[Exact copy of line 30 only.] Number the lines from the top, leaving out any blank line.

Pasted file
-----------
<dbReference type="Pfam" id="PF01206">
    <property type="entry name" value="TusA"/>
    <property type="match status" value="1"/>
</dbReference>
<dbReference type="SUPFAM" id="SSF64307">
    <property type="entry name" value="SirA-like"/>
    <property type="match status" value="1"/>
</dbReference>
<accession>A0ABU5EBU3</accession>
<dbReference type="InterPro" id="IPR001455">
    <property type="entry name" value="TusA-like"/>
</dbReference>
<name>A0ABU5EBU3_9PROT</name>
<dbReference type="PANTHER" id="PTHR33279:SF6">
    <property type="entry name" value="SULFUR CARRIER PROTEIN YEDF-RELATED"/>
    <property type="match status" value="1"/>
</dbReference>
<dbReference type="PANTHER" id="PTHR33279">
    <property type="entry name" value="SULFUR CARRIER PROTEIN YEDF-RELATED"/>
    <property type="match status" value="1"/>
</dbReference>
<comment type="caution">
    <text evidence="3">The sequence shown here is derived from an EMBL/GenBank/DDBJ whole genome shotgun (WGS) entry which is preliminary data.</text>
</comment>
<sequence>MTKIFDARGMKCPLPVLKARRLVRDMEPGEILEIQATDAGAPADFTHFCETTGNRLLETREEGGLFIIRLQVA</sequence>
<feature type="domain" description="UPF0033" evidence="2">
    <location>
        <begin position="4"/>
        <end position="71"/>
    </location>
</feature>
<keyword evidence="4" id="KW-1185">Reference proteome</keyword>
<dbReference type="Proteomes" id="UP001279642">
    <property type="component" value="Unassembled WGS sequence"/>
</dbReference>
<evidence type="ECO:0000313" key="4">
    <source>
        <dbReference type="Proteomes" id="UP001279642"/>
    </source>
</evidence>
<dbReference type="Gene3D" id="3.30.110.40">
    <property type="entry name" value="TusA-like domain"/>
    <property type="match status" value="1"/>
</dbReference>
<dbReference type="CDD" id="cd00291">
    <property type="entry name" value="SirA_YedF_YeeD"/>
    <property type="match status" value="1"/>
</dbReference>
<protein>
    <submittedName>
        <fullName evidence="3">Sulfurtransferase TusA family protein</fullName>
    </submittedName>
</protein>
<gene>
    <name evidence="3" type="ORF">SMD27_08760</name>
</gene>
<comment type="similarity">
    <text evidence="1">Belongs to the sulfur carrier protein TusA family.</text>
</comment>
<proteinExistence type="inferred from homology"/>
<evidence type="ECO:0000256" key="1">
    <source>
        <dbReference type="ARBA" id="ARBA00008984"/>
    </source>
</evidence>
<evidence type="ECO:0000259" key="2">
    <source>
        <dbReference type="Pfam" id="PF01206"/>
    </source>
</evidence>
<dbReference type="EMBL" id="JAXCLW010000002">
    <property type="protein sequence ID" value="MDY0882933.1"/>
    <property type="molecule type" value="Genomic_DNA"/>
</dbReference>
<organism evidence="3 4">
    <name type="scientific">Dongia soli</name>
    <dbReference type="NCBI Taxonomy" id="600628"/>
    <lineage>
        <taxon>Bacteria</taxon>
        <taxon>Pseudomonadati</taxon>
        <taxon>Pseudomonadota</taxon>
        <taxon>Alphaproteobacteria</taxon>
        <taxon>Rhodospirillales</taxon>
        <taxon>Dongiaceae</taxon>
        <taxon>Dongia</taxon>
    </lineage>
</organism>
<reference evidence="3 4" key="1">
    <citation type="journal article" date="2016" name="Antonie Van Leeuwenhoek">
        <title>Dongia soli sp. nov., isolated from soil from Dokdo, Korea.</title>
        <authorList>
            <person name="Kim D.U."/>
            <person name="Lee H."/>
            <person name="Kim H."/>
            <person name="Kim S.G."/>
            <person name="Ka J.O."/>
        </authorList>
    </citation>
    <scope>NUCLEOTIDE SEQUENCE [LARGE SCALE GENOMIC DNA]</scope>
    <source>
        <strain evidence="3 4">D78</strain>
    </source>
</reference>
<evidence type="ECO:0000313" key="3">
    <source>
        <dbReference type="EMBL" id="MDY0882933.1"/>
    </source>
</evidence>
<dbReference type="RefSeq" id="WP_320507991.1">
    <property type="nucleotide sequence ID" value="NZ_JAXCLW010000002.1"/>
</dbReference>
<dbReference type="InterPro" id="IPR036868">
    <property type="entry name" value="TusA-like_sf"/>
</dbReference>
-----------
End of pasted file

    </location>